Scandinavian Scotland…..

and Ireland too

During this inclement west coast weather, I have had time to rifle through the time traveler’s rucksack so I hope you will enjoy Scotland revisited!

Ossian – the lament of Rory Dal’s sister

Many people do not know that the Hebrides, along with The Orkneys in Scotland belonged to Norway for 400 years. Sovereignty was transferred to Scotland in 1266.

In truth, Scotland has a very diverse dna profile and it is said perhaps it’s location has played a part.  Scotland at the North end of Britain was the end of the line for travelers.  Celts (Gaels) and Picts originally inhabited the hills of Northern and Western Scotland and the Isles but there has even been a “saracen” and Berber marker found in many of the dna studies.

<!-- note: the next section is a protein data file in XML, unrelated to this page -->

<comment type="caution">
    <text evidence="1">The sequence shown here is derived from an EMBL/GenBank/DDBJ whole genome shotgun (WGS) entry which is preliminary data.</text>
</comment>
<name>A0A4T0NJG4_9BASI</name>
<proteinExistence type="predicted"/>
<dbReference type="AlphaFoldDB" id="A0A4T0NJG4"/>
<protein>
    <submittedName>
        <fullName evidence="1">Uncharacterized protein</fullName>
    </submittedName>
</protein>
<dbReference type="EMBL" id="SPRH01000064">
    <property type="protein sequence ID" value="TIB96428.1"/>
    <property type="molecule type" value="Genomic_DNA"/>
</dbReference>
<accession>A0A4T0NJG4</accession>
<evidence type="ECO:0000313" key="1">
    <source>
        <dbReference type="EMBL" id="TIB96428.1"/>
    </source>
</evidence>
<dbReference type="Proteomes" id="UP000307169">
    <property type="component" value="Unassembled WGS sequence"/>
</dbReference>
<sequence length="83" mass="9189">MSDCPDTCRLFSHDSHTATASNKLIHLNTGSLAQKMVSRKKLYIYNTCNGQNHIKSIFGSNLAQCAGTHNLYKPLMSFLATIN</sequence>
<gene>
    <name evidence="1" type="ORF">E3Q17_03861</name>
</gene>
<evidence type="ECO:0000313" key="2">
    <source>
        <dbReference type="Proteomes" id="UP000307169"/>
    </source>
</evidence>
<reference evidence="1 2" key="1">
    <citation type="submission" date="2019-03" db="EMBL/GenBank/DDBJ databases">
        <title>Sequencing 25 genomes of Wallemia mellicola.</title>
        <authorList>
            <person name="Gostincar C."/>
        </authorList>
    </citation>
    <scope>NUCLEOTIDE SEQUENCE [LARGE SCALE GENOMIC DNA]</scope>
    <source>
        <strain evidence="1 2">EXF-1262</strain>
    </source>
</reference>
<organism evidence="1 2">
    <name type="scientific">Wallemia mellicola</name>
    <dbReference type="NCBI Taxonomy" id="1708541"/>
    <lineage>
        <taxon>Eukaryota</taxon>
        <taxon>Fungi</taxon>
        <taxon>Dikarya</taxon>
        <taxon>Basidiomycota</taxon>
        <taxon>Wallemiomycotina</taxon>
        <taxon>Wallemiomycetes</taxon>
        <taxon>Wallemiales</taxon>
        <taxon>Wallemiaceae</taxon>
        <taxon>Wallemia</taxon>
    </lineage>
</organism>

Around the 9th Century AD, Norse seafarers found their way to Scotland  before continuing further south to what is presently Dublin, Ireland. On the Isle of Skye, names such as Skeabost and Carbost refer to the Viking farms that were once there.  The Skeabost Hotel has great meals and accommodation for travelers. There is a also a distillery in Carbost with the wonderful name of Talisker.

Interestingly, in Iceland, that land of mainly Norwegian ethnicity, there is also a Gaelic connection.  Long ago Vikings brought slaves and perhaps wives from Scotland and Ireland to inhabit that almost mythological and  remote island of fire and ice. This is the island that the boat builder, Floki Vilgerðarson from  the series Vikings found by following the raven.

My mother’s family was the clan MacLeod and supposedly they were descendants  of a Norseman named Leot or Leod. It seems possible as I have been involved with a couple of dna projects which have given me some Norwegian roots  and also a link to Gaelic Iceland. Still, Dunvegan Castle, the seat of the MacLeod Clan  is definitely Gaelic flavoured with Celtic tales of fairies and clansmen. Read the story of the fairy flag of Dunvegan in a  former post here